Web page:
From the moment the stage opens up to reveal the reversing lights of a truck, the theatre reverberating with the sound of a revving engine, and a drifter, Frank Chambers, spilling on to the gravelly road, there's a compelling edge to Lucy Bailey's production of The Postman Always Rings Twice.
From the moment the stage opens up to reveal the reversing lights of a truck, the theatre reverberating with the sound of a revving engine, and a drifter, Frank Chambers, spilling on to the gravelly road, there's a compelling edge to Lucy Bailey's production of The Postman Always Rings Twice. Those with fond memories of either of the films that James M Cain's novella spawned will find that, with Bailey's assured direction drawing fine performances all round, Andrew Rattenbury's adaptation of this shabby little shocker has their stomach tightening in expectation of grim violence and steamy sex.
The shadowy darkness against which much of the action is played makes visible the uncomfortable fact that the three central characters are on the scrapheap of life. Joseph Alessi makes a sympathetic case for Nick Papadakis, owner of the isolated roadside diner, callously dismissed by his bored wife Cora as a greasy Greek geek. Alessi plays him like a puppy, desperate to be loved and panting to love. But the former Iowa high-school beauty queen who ended up in a hash-house before escaping into this dead-end marriage is set alight not by nice Nick but by grimy Frank, whom Nick takes on as a repair guy. It quickly turns out he's intent on servicing more than auto parts, and Cora is soon ripping off her knickers. After making love like crazy, they turn to fighting like cats.
Bailey has captured the twisted tale's film-noir mood brilliantly. Ingenious cinematic cuts, cunning dissolves and chiaroscuro lighting keep the intricate and intriguing sequence of events fast-paced. Only the inclusion of a ghostly, bloodied Nick during the lovers' final encounter in the diner feels odd. Bunny Christie's enterprising set works well, except in one or two scenes when having the sparsely furnished diner remaining on stage begs the audience to turn a blind eye.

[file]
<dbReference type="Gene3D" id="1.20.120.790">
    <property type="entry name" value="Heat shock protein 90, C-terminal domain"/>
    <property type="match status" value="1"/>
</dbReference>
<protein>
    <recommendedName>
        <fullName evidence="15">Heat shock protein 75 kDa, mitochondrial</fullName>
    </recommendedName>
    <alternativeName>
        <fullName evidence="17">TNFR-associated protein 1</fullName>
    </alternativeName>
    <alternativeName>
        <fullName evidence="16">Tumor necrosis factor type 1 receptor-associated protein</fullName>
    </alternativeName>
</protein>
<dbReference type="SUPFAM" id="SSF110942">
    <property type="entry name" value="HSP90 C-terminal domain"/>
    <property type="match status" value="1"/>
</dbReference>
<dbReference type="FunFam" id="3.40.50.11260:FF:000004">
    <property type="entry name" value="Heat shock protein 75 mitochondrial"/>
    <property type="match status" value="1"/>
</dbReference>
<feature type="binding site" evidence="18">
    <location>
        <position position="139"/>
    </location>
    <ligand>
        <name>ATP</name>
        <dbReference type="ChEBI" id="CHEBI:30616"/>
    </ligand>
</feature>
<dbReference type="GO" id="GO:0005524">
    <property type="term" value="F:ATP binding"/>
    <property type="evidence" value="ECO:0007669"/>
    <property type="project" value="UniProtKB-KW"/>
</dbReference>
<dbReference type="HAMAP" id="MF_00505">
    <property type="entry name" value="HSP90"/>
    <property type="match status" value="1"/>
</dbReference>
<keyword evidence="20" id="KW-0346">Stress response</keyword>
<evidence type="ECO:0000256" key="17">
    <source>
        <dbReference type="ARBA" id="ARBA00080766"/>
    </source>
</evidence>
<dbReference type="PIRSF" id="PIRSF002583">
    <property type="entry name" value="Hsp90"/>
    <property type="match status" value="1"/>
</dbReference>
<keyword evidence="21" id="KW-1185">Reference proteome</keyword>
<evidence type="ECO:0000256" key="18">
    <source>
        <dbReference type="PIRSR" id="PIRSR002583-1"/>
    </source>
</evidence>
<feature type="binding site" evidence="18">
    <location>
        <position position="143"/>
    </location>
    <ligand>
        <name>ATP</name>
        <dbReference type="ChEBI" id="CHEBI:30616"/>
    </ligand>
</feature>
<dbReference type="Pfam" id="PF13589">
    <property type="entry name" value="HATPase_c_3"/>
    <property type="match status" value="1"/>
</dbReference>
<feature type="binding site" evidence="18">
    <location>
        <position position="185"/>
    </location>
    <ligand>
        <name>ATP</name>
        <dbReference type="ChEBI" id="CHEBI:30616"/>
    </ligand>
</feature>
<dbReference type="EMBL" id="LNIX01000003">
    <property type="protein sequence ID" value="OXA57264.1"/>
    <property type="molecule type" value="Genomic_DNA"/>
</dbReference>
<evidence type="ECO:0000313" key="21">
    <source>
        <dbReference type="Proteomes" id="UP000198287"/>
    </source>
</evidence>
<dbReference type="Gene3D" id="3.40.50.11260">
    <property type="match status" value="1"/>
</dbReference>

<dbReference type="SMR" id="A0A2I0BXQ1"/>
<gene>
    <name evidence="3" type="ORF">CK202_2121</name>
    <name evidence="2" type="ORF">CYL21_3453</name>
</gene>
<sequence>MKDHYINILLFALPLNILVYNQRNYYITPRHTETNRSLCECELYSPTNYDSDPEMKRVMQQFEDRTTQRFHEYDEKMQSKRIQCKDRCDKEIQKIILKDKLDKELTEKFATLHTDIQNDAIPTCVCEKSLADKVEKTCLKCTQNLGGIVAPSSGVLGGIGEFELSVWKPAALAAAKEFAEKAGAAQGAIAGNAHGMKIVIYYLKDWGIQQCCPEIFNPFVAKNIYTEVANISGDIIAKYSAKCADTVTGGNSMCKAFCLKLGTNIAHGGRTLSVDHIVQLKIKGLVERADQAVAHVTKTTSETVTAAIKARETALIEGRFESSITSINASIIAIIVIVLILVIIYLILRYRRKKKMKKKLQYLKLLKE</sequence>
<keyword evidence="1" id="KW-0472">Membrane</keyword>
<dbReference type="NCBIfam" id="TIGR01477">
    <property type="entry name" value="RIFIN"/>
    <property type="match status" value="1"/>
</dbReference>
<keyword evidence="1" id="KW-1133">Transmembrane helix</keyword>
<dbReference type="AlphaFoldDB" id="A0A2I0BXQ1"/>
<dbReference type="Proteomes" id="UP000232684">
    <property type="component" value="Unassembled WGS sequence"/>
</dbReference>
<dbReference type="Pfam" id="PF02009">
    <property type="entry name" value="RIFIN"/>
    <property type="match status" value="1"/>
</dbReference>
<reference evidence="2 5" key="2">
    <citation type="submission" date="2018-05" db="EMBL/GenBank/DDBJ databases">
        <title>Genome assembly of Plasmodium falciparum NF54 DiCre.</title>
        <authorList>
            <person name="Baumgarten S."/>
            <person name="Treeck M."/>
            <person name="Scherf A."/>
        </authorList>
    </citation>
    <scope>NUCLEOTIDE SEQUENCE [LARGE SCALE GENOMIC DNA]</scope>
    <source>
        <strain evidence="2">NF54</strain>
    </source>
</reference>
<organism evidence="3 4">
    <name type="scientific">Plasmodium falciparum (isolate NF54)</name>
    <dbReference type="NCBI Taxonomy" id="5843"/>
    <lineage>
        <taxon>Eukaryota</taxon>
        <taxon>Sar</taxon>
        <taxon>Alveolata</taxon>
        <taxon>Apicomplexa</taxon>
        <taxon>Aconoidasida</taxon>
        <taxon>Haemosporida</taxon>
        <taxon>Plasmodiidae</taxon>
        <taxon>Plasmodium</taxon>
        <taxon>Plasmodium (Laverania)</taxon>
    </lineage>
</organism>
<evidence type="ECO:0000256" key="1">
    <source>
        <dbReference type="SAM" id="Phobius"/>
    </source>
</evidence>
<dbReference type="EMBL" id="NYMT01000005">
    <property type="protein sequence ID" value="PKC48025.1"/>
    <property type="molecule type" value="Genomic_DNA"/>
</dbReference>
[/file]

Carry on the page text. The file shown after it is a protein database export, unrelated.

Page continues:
Hanging over practically the entire show is the car in which Frank sends Nick to his death. It looms menacingly until the fatal crash, and is perched ominously above Frank and Cora's lives after it. It's an effective image, since one moment Frank and Cora are flying sky high, their sexual chemistry spinning them to the top of the mountain, and the next, they're hopelessly at odds, oppressed by the mountain weighing down on them. There is at least a perception of guilt in Cora's character, since she shows some remorse, but the deeply unlikeable Frank has few, if any, redeeming features when played as punchily as he is here by Patrick O'Kane. Opposite him, Charlotte Emmerson rises uninhibitedly to the challenge of Cora's character, a complex mix of low self-esteem and awareness that there must be something better on the far-distant desert horizon.
The sound effects add brilliantly to the sustained sense of unease, from the chilling creaking of the Twin Oaks diner sign to Django Bates's twanging score, which, full of allusions, screws the tension even tighter. Shafts of light penetrate each room in the police station, where Malcolm Rennie's intimidating district attorney, Sackett, attempts to nail the murderous couple. He may, like them, be smart, but - against the cunning defence lawyer Katz, in which role the hard-working Alessi effortlessly doubles - Sackett is initially frustrated. But the postman always rings twice.
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